Is Exposure Enough?

There is a disturbing trend that I’ve seen growing over the past several years. There seems to be an ever-growing perspective that people shouldn’t have to pay for music and that performers should just be happy to have the opportunity to share their talents and be heard. The concept of having a job in the creative field seems to be lost on many folks, to the point where I’ve even played with people who appear to share the train of thought. Being an active musician takes skill, practice, effort, dedication, sacrifice, huge amounts of time, and often quite a bit of education and equipment expense. Yes it’s our passion, but for most of us it is also a job. We are professionals and expect to be dealt with as such. Just because our work involves creativity, imagination, and performance, doesn’t mean that it is a job that doesn’t require payment. Carpenters don’t build decks for clients to get exposure, and no one expects them to. Clients pay the carpenters to do something they either cannot themselves do or do not have the time to do themselves. This is also the case when it comes to musicians.

It used to be that The American Federation of Musicians, the musicians’ union, had clout and in order for musicians to play anywhere they needed to be members. This required all venues who hired musicians to pay union scale wages at a minimum in order to have live music at the establishment. If they didn’t then they were blackballed and couldn’t hire bands. Likewise, if you played venues without a union card or for under scale, the union would fine you, or ensure that nobody would hire you. The AFM used to have quite a bit of clout regardless of venue type or size. This is no longer the case. Currently a union card is only required at specific types of venues, primarily theaters and places like Vegas. This essentially means that there is no one advocating for the performers other than the individuals, which sets the stage for a less than healthy employment situation.

Most types of employment have increased wage rates over the past thirty years or so. This has not been the case for musicians. With the fall of the AMF from a powerful bargaining agent no one has stepped in to fill the gap and represent the musicians. This has opened the field to all sorts of essentially abusive worker employer relationships. Musicians who are performing in bars or similar types of performance situations and are receiving money for doing so are often making less per performer than they were thirty years ago. This is in actual dollar amounts with no consideration for what the dollar bought thirty years ago vs. the present purchase power of the almighty dollar. There are many venues that run multiple bands a night who must split the door, often with a split going to the doorman, and a flat negotiated fee going to the soundman. Then there are the many venues that offer exposure as the motivating factor for the bands to play. In these cases, the band members often even have to pay for whatever drinks they have during the gig. The end result is that the venue reaps all of the concrete benefits, and the musicians end up with other exposure opportunities down the road (hopefully not from being unable to pay their rent).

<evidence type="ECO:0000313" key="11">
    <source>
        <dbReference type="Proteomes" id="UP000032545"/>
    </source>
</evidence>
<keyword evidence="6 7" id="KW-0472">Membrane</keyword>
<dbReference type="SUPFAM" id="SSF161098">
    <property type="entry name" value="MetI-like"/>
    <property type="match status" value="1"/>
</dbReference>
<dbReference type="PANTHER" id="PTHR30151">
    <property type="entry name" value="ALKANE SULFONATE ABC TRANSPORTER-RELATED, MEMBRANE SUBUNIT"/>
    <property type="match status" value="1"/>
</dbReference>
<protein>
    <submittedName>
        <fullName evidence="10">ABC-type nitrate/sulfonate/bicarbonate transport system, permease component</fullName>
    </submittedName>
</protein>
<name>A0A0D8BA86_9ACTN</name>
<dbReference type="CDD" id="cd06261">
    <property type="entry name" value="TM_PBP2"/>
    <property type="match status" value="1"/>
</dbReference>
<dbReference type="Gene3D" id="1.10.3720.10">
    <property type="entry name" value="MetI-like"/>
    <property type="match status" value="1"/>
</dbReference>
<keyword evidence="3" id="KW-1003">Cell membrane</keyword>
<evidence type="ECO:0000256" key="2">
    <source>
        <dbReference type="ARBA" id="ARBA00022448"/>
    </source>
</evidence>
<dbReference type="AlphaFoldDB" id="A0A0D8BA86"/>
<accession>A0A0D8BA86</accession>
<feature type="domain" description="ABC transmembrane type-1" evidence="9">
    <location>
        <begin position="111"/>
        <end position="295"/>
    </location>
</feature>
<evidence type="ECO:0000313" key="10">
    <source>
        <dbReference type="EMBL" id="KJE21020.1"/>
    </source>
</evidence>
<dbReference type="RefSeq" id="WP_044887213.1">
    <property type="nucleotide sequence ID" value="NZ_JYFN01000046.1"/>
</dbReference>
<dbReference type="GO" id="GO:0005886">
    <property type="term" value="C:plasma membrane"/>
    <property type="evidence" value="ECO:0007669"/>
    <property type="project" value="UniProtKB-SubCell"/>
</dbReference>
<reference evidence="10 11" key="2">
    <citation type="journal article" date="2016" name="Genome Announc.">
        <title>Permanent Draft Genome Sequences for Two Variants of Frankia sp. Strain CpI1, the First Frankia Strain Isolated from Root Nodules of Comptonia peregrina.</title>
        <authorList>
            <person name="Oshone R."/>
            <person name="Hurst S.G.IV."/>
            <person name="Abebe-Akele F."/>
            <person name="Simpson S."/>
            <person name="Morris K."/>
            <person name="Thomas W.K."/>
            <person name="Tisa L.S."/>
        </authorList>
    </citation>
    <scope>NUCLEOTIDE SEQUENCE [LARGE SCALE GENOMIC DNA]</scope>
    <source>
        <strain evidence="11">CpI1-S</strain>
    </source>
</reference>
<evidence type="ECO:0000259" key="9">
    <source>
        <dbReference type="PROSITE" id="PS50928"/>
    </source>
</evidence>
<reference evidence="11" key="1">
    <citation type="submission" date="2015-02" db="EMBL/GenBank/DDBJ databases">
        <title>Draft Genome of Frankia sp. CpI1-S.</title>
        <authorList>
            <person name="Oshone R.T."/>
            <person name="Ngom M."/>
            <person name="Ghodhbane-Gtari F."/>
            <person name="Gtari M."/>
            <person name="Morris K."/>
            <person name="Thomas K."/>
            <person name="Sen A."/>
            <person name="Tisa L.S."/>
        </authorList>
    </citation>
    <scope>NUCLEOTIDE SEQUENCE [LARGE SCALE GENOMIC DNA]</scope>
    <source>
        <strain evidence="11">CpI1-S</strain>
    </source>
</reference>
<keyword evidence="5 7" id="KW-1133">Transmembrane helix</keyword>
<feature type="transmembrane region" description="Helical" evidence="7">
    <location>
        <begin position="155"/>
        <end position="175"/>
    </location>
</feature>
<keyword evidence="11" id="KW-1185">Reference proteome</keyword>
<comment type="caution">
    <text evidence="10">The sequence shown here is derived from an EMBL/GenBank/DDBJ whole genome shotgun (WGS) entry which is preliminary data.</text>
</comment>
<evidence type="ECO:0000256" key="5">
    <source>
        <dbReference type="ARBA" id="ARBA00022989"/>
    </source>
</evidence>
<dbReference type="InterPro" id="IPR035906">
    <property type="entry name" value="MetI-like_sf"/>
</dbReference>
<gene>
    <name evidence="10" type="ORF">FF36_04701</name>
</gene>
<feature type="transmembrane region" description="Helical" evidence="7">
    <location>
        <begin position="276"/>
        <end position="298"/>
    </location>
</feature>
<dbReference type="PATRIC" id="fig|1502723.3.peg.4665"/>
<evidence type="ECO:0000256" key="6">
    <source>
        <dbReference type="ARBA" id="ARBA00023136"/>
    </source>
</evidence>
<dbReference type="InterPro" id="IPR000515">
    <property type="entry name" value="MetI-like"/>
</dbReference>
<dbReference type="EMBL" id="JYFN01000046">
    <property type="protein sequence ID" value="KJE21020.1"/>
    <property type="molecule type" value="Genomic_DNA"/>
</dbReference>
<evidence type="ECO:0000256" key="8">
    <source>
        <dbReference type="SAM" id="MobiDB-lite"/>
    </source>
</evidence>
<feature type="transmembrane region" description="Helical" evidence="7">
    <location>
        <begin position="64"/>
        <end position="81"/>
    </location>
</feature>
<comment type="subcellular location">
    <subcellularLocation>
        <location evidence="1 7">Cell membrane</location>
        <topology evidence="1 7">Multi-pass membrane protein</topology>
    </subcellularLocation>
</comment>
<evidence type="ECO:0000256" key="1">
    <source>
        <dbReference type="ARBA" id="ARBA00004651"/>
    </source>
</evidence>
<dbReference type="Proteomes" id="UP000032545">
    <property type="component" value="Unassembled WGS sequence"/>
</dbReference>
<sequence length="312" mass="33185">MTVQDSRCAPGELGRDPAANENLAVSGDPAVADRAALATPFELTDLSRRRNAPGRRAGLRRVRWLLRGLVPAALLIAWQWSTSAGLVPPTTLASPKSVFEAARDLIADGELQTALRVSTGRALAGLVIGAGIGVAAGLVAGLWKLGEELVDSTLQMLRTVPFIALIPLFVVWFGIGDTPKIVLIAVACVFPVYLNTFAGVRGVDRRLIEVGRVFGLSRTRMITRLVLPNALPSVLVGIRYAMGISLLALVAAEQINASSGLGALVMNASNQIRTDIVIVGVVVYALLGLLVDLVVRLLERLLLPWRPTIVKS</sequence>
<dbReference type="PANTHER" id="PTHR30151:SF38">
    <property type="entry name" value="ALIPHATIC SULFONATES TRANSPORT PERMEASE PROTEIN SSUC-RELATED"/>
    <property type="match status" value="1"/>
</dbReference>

This becomes even more troubling because there are now several generations of musicians who have come to expect this type of existence, and accept it as a trade for being able to perform. This inherently feeds the mill and creates a continuing downward spiral. It used to be that you didn’t have to make it big in order to actually make a livable wage as a musician. Granted, there also wasn’t as much readily accessible recorded music out there, and times do change, but the professional local musician should not be an endangered concept/species. What we do has value and should be treated as such. People pay for things that they place value upon and are important to the quality of their lives. It is an exchange that is entirely honorable and musicians, artists, dancers and writers should be paid just as any other person who is being contracted to provide a skilled service. This should not be a foreign concept for anyone out there.

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3 thoughts on “Is Exposure Enough?

  1. I think this is similar for writers. I’ve done quite a bit of writing in my life (and some in my career) but no one in my family hesitates to ask me to write something for them – be it speech, article for a newspaper, or whatever. I think because your profession involves pleasure and not a solid product people tend to take it for granted. I’ve always felt that many of my family feel that I was “born” with the talent and therefore it’s easy for me. They miss, in your case, the practice; in my case they ignore the edits and rewriting it takes to produce something good.

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